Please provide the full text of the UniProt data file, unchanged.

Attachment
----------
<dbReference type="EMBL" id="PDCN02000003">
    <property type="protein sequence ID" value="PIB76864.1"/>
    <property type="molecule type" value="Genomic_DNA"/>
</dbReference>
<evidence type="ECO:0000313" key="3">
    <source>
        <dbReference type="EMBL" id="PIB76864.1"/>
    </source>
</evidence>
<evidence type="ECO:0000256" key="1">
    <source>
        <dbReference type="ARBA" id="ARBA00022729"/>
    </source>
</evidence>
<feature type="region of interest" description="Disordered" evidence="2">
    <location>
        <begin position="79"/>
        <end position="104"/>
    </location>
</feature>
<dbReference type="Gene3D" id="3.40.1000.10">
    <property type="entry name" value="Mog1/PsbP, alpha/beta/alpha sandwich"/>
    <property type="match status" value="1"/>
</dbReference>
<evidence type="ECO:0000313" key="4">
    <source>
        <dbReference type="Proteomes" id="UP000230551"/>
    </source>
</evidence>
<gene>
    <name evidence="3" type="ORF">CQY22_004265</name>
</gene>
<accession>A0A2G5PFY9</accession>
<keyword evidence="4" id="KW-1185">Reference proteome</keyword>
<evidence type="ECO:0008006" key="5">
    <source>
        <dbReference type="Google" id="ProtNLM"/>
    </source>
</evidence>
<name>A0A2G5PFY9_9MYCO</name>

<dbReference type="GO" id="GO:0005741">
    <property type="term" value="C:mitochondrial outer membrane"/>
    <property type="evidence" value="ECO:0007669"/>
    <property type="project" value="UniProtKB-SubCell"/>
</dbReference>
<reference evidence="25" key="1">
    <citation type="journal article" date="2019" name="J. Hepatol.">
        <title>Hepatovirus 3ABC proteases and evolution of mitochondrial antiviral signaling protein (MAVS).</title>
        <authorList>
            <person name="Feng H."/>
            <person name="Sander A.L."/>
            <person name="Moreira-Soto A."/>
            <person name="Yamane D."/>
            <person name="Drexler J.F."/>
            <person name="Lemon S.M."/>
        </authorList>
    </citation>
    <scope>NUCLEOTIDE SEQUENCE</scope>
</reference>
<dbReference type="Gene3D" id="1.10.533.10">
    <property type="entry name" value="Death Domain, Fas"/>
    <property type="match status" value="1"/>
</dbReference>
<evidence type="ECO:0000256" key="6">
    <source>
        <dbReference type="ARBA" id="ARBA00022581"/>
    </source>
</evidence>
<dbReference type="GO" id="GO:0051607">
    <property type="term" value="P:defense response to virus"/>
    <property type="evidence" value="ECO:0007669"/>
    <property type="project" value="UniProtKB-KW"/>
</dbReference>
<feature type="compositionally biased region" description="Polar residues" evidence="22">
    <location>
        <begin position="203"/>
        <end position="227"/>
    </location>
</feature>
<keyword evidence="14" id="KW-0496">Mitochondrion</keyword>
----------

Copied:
<dbReference type="EMBL" id="PDCN02000003">
    <property type="protein sequence ID" value="PIB76864.1"/>
    <property type="molecule type" value="Genomic_DNA"/>
</dbReference>
<evidence type="ECO:0000313" key="3">
    <source>
        <dbReference type="EMBL" id="PIB76864.1"/>
    </source>
</evidence>
<evidence type="ECO:0000256" key="1">
    <source>
        <dbReference type="ARBA" id="ARBA00022729"/>
    </source>
</evidence>
<feature type="region of interest" description="Disordered" evidence="2">
    <location>
        <begin position="79"/>
        <end position="104"/>
    </location>
</feature>
<dbReference type="Gene3D" id="3.40.1000.10">
    <property type="entry name" value="Mog1/PsbP, alpha/beta/alpha sandwich"/>
    <property type="match status" value="1"/>
</dbReference>
<evidence type="ECO:0000313" key="4">
    <source>
        <dbReference type="Proteomes" id="UP000230551"/>
    </source>
</evidence>
<gene>
    <name evidence="3" type="ORF">CQY22_004265</name>
</gene>
<accession>A0A2G5PFY9</accession>
<keyword evidence="4" id="KW-1185">Reference proteome</keyword>
<evidence type="ECO:0008006" key="5">
    <source>
        <dbReference type="Google" id="ProtNLM"/>
    </source>
</evidence>
<name>A0A2G5PFY9_9MYCO</name>

<dbReference type="GO" id="GO:0005741">
    <property type="term" value="C:mitochondrial outer membrane"/>
    <property type="evidence" value="ECO:0007669"/>
    <property type="project" value="UniProtKB-SubCell"/>
</dbReference>
<reference evidence="25" key="1">
    <citation type="journal article" date="2019" name="J. Hepatol.">
        <title>Hepatovirus 3ABC proteases and evolution of mitochondrial antiviral signaling protein (MAVS).</title>
        <authorList>
            <person name="Feng H."/>
            <person name="Sander A.L."/>
            <person name="Moreira-Soto A."/>
            <person name="Yamane D."/>
            <person name="Drexler J.F."/>
            <person name="Lemon S.M."/>
        </authorList>
    </citation>
    <scope>NUCLEOTIDE SEQUENCE</scope>
</reference>
<dbReference type="Gene3D" id="1.10.533.10">
    <property type="entry name" value="Death Domain, Fas"/>
    <property type="match status" value="1"/>
</dbReference>
<evidence type="ECO:0000256" key="6">
    <source>
        <dbReference type="ARBA" id="ARBA00022581"/>
    </source>
</evidence>
<dbReference type="GO" id="GO:0051607">
    <property type="term" value="P:defense response to virus"/>
    <property type="evidence" value="ECO:0007669"/>
    <property type="project" value="UniProtKB-KW"/>
</dbReference>
<feature type="compositionally biased region" description="Polar residues" evidence="22">
    <location>
        <begin position="203"/>
        <end position="227"/>
    </location>
</feature>
<keyword evidence="14" id="KW-0496">Mitochondrion</keyword>